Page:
Should I Save for Something or Not Buy It At All?

Andre writes in:

I’m interested in replacing a piece of home audio equipment that is experiencing occasional malfunctions, but works OK most of the time. The receiver I’m looking at costs $500 on Amazon. I’m a little conflicted. The more frugal side of me says to not even buy it. Make do with the broken receiver until it’s completely unusable. The less frugal side says to save up for it and buy a new one. That sounds perfectly logical and responsible. Save for a few months, instead of putting it on my credit card. The receiver I’m looking at is highly-rated and is considered a great buy for the price, according to CNet. I’ve done research and think this is a good value for what I’m getting, compared to other similar items. I feel like I’ve done everything right but still feel a little guilty in thinking of buying it.

This is one of the biggest challenges for a frugal person. When is it appropriate to just “make do” with what we have on hand, and when should we bite the bullet and buy a replacement? And when we do, is it appropriate to buy a high-end replacement, or should we just go for the best bang for the buck every time?

I think both questions come down to the same key factor: how truly important is this item to your quality of life?

Let’s look at Andre’s case. Let’s say Andre is a serious audiophile. Every evening when he comes home from work, he puts on a series of jazz albums that play all evening at his house while he reads, works on personal projects, and does housework. Perhaps Andre is even a musician himself. The music is one of his biggest passions in life – he can’t imagine an evening without that soundtrack to his life playing.

If that’s the case, Andre should maintain his home audio equipment. He should save up for that replacement component and he should buy a high-quality one that meets his needs.

On the other hand, let’s say Andre listens to his audio system once a week at most. He turns it on when there are guests over and perhaps he’ll turn it on on a lazy Saturday afternoon, but other than that, it sits there silent. He enjoys music, but it’s not his life’s passion.

If that’s the case for Andre, he should make do with what he has and, when it breaks, get a “bang for the buck” replacement for it.

I think this is largely true for everything in life. All of us have a few key central passions. Once you know what those passions are, it’s completely fine to spend a little more on it, provided you can afford it and can save for it.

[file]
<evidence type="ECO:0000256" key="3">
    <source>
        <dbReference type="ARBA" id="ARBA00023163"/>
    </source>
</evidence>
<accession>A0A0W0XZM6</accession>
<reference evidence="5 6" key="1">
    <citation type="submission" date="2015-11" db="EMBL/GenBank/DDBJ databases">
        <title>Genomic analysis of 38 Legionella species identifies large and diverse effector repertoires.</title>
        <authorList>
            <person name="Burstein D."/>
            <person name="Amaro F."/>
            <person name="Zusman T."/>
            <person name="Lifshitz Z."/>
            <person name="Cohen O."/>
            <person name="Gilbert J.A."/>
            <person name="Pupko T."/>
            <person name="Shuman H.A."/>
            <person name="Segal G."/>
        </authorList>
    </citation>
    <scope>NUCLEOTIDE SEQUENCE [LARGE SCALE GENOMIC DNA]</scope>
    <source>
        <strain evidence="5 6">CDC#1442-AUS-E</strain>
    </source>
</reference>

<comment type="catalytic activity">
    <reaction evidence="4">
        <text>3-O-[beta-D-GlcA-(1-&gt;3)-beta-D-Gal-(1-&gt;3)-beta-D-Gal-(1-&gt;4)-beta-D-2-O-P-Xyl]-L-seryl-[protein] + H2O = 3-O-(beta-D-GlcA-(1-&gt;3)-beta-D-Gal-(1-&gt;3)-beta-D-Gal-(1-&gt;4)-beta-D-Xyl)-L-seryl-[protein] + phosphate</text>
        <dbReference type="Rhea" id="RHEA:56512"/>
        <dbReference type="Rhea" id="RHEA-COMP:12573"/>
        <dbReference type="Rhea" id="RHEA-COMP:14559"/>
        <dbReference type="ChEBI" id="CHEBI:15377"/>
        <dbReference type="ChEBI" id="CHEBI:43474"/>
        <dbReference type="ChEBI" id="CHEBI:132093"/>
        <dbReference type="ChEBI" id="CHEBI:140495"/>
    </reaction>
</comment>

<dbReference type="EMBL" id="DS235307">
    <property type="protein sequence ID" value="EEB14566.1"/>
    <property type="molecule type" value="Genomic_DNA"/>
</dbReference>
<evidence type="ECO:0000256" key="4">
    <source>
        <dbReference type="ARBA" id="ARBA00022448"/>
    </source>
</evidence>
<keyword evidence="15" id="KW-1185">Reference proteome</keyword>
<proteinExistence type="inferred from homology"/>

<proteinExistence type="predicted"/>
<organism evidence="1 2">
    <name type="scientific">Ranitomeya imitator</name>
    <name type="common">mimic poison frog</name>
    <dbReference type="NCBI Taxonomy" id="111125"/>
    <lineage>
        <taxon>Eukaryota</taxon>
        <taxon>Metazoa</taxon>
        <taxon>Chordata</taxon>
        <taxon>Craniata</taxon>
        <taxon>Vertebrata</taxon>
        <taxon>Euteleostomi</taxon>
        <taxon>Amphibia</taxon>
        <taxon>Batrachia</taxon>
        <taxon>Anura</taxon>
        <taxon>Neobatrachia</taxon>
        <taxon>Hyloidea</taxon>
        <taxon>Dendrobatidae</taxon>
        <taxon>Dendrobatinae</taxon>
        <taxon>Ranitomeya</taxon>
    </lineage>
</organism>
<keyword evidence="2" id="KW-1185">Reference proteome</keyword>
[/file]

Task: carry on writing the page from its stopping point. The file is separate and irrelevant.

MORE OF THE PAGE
The problem with overspending comes in when we begin to overspend on areas that are less important to us. For example, if Andre wasn’t passionate about music but he still convinced himself to drop hundreds/thousands of dollars on his home audio system, that’s probably a misuse of money. If he’s not deeply in love with the driving experience, dropping thousands extra on a luxury car probably isn’t a good use of money.

I’ll use myself as an example. I’m passionate about cooking at home. A big part of that for me is getting great, fresh ingredients. Thus, I’m willing to spend quite a bit more to get great ingredients. I don’t feel bad when I spend $30 on cheeses or I buy organic fresh produce or when I replace the old casserole I had in college with a top-notch French oven.

On the other hand, I don’t value having a perfect living room set. I’m more interested in something that’s simply comfortable. So I don’t go out and spend a ton of money replacing our living room set all of the time. It’s just not something I value beyond the minimum function of it.

In the end, I have about three or four key passions in my life that I don’t feel bad spending money on if I can afford it easily. Outside of those passions, I’m as tight as a drum.

Andre, the answer to this question really comes from you. How much do you value the audio listening experience? Is it something that’s central in your life, or is it just something on the periphery? That alone will provide the guidance you need.

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